Tuesday, July 08, 2014

a prayer from Annual Conference

God, our great Refiner,

We approach you this morning with openness: open hands, open minds, open hearts, open spirits. This is hard for us, God, this being opened, being vulnerable. When we’re opened up, we’re exposed, at risk, in danger of being hurt or burned or changed. And yet, here we are. Open to you.

God, we trust you. We trust that you will hold us, hold our open hearts, in the palm of your gentle hand. We know that we are in need of refining, God, and we trust that you are the one to do it. So we come, open, before you.

There are so many pieces and parts of us that need refining, God. When we crack open our hearts we’re forced to look head-on at all that brokenness, all that sinfulness, all that failure to live up to your call upon us to be your people and share your gospel. Sometimes, the pain and embarrassment and shame of these things is just too much. We curl up, turn in on ourselves, hold tight to the safety of what we know and refuse to open ourselves to your refining fire.

But you love us, God. You formed us in our mothers’ wombs, walked beside us through all of our days, witnessed us living out our best moments and our worst. And all the while, you have called us into closer relationship with you, into a deeper union and a way of life that shines with honesty, integrity, the joy of being all of who we are with you.

Give us the strength, God, and the courage, to open ourselves to you. Be gentle with us, but don’t let us off the hook. Keep us vulnerable. Keep us honest. Keep us close. Give us the faith to trust that the things that we will lose in the process – those impurities and appendices to which we’ve become so attached – that these can all be counted as loss. Remind us that knowing you, walking in the way of Christ, is the only thing we need. Assure us that you are enough, that we are enough.

We are coming to you ready to be refined, God. Do with us what you will.


Saturday, May 17, 2014

every two-bit sparrow song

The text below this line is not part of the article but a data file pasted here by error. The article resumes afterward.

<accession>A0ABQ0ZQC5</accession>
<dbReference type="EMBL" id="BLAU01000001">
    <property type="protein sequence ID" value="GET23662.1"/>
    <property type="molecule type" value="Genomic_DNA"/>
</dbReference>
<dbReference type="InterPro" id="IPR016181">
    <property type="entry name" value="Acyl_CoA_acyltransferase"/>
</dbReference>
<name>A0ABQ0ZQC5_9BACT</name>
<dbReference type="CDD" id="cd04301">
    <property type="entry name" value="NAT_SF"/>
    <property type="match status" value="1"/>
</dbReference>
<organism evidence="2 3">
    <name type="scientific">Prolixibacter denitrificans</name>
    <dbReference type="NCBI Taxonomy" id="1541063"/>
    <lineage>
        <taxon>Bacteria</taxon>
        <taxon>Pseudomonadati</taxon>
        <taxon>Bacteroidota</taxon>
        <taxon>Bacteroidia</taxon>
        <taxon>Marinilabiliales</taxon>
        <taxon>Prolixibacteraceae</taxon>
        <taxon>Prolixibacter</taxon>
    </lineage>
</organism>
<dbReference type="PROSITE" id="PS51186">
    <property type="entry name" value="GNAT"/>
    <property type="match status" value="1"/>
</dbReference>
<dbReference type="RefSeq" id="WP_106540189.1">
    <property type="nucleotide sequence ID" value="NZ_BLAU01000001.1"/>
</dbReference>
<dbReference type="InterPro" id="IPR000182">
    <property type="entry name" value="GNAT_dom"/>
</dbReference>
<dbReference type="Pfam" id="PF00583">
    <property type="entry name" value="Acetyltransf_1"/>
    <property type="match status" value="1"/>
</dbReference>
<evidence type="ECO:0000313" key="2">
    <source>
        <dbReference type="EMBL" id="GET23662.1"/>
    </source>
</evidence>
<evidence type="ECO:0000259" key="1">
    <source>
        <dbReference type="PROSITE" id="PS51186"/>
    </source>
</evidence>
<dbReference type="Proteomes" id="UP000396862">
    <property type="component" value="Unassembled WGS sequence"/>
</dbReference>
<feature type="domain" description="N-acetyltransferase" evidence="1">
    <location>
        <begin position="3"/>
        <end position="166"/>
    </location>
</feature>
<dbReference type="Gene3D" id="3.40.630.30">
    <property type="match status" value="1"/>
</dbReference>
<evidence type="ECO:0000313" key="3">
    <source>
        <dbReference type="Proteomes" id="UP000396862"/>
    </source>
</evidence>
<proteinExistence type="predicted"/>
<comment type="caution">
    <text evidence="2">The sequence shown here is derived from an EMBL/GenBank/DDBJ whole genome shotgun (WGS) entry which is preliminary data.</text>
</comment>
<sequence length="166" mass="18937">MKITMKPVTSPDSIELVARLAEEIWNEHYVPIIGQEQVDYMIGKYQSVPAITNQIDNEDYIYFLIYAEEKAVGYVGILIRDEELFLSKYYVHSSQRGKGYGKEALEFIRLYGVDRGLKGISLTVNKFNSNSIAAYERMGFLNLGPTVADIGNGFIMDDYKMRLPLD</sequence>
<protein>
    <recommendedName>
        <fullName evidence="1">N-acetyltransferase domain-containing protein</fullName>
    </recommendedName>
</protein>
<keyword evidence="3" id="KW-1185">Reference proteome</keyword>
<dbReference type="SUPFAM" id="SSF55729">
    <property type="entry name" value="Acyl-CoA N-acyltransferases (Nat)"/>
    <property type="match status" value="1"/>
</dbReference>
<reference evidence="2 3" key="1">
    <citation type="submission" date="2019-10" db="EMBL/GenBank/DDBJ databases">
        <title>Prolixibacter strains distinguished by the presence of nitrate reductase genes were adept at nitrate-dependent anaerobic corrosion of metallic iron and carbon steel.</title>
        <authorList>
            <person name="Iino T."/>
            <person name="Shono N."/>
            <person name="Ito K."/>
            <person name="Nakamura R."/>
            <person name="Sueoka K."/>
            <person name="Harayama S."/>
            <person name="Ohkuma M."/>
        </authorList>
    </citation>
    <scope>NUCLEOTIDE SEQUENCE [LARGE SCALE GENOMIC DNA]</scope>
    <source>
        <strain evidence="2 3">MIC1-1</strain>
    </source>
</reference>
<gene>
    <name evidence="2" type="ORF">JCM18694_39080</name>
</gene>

Jonathan Franzen talks a lot about birds. They’re his thing. In his latest novel-opus, Freedom, birdwatching functions as a massive metaphor for…well, you read it and tell me. He also frames his essay on the loss of his friend David Foster Wallace around a birding trip, falling far off the grid somewhere in the South Pacific to reflect on their friendship and Wallace’s recent suicide.

In the course of the essay, Franzen characterizes the final difference between his own, curmudgeonly malcontented self and his friend, lodged in the depths of suicidal despair. Wallace, Franzen says, was “utterly indifferent to birds.” Franzen would spot a rare beautiful thing and point it out; Wallace would shrug and say, “yeah.” “I understood,” he says, “the difference between his unmanageable misery and my manageable discontents to be that I could escape myself in the joy of birds and he could not.”

I find myself at times unable to escape myself in the joy of much of anything.  But I also have friends who suffer from unmanageable misery and know the difference between that and this, my own manageable discontent. My temporary inability to see the birds is just that – temporary. And even when it seems that it won’t end, with the gift of memory and the grace of hope, I always know that it will. My friends are not all so lucky.


My parents hung weird plastic contraptions on their back porch for the hummingbirds to buzz, hover, dip their long thin beaks into sugar-water, hover, buzz, and zip back off across the yard. This flitting iridescence always takes me by surprise. It seems too sophisticated for this tiny place at the base of the mountains, too tropical for an everyday backyard. But there they are, humming behind my head, drawn to me with just a tiny bit of sugar boiled in tap water, lured toward us with just a touch of sweetness.


While we’re on the subject of cranky modern male writers with chips on their shoulders: I just finished Dave Egger’s latest, The Circle. It’s an all-out screed, patterned around Orwell’s 1984: a cautionary tale about the dangers of social media; tech business monopolies; our dependence on cloud-based knowledge; the human desire to know all there is to know and the human inability to treat knowledge with any semblance of wisdom. Its characters find themselves drawn inexorably into the digital world of “friending,” “zinging,” “smiling,” “frowning,” judging their success by algorithmic online participation metrics called their “PartiRank.” The main character is so seduced by it all that she completely loses contact with her family, her friends, herself. Setting aside the sense one gets of Eggers writing the entire novel in a single, snark-fueled all-nighter, the dystopia is real enough to be terrifying. What AM I sacrificing for all the online investment? I finished the book and immediately shut down my Pinterest and eHarmony accounts.